In casino news, I was just about to leave for the night and said I would play one more hand at the poker table. Well, I just about fell off my chair when I had three 8’s which is good by itself, 30 – 1 odds, but because I played the best of 5 with the dealers cards, when she turned up the first of her 3 cards, it was an 8!!! I have been waiting forever for a 4 of a kind hand and that bet paid 50 – 1. So glad I played that one extra hand.
On Saturday, the 18th, the plan was to cruise in Paradise Harbor. As we learned on our previous trip, the weather dictates everything here and the captain tried both entrances to the bay and it was too windy to risk traveling through both of the narrow entrances. So we cruised the Errera Channel instead. Majestic. There were several ice formations with Gentoo penguins on them. And many other beautiful blue ice formations. The penguins were hard to see but I did get some photos.
A highlight was a humpback whale that was feeding just off the side of the ship. Here are some pictures I was able to capture.
More spectacular ice.
Our entertainer on Saturday night was an internationally known tenor, Shimi Goodman. He was fantastic, if you ever get a chance to hear him – take it! He has performed all over the world and got his start in shows in the West End, UK. Great show, I can’t wait for his second one. The guest entertainers always do two shows, a day or two apart and they are always different.
On Sunday, the 19th, we started our journey north in Antarctica, toward the Shetland Islands. During my walk, it started to rain and the visibility wasn’t that good. The commentary continued all day and there is really way too much to mention. The team is that knowledgeable!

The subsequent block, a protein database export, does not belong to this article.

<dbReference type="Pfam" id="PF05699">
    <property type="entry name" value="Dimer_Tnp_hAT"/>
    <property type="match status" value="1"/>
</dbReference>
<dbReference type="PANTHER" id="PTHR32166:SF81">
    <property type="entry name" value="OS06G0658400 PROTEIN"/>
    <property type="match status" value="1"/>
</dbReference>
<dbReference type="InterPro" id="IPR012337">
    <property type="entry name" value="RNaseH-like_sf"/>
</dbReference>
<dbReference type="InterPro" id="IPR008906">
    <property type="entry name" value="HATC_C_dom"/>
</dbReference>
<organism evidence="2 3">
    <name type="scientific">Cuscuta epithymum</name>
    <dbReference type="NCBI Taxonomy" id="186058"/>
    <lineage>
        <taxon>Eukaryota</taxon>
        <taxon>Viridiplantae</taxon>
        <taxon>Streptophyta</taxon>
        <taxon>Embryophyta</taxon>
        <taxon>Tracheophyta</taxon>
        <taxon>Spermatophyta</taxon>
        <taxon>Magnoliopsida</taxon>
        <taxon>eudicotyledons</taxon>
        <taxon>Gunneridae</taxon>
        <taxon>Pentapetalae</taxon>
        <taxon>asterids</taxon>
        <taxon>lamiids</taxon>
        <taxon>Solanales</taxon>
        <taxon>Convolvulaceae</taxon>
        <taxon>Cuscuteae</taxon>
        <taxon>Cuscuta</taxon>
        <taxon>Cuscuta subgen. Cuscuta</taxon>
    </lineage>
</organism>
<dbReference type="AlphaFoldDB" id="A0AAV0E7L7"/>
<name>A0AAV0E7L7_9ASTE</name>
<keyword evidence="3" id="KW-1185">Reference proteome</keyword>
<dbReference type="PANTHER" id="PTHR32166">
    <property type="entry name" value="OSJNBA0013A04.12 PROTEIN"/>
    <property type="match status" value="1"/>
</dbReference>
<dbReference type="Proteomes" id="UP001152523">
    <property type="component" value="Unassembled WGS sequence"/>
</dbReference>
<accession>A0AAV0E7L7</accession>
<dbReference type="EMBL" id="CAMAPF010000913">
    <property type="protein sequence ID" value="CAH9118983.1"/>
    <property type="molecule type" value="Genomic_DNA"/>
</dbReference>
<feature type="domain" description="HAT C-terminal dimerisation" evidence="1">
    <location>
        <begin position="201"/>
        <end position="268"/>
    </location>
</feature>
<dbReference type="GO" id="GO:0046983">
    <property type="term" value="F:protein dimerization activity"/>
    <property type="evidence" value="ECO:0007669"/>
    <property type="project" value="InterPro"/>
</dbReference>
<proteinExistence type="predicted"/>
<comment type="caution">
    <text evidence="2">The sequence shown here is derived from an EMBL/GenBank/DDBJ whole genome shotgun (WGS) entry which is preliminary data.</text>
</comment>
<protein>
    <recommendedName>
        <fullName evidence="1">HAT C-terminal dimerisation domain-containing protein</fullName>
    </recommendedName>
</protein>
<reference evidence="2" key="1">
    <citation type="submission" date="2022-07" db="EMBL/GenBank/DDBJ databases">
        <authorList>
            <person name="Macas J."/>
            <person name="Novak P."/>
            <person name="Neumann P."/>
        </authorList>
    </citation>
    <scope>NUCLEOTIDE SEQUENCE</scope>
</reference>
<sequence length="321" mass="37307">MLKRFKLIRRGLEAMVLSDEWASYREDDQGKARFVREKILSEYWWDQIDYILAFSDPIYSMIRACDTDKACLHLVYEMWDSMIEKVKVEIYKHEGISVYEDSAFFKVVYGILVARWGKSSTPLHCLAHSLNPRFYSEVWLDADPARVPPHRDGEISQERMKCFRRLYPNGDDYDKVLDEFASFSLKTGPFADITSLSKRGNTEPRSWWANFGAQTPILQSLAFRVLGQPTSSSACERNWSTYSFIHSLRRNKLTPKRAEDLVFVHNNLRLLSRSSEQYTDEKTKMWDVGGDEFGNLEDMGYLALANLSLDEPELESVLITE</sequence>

We passed Deception Island which is named that because it has the outward appearance of a regular island. In reality, when we went through the entrance, called Neptune’s Bellows, you can see that it is actually a ring around an active volcano! The lava rocks covered with snow are the clue. There are two research stations here, operated by Argentina and Spain during the summer season. There have been many shipwrecks here due to the deceptively shallow areas.
The largest colony of chinstrap penguins are here but they were really too far away to take pictures of. Some of the passengers have cameras with giant lenses and I am sure they got some good shots.
Around lunch time we came to Half Moon Island which is also part of the South Shetland Islands of Antarctica. This island looks much like the others in the area, and it is notable for the breeding colony of about 100 pairs of South Polar skuas – they kind of look like sea gulls. Too quick to get any pictures though. Many chinstrap and Gentoo penguins also live here.
Later we will be back in the Drake Passage and will sail there through Monday, February 20, hopefully it will be as calm as it was on the way south. On Tuesday, February 21, we will be at Port Stanley, Falkland Islands where we have a tour to the Bluff Cove Lagoon Penguin Safari. We have never been to the Falklands before and are really hoping we can get in. It is a 50-50 chance as it is a tender port and the winds can change fast and can impact a potential tender landing.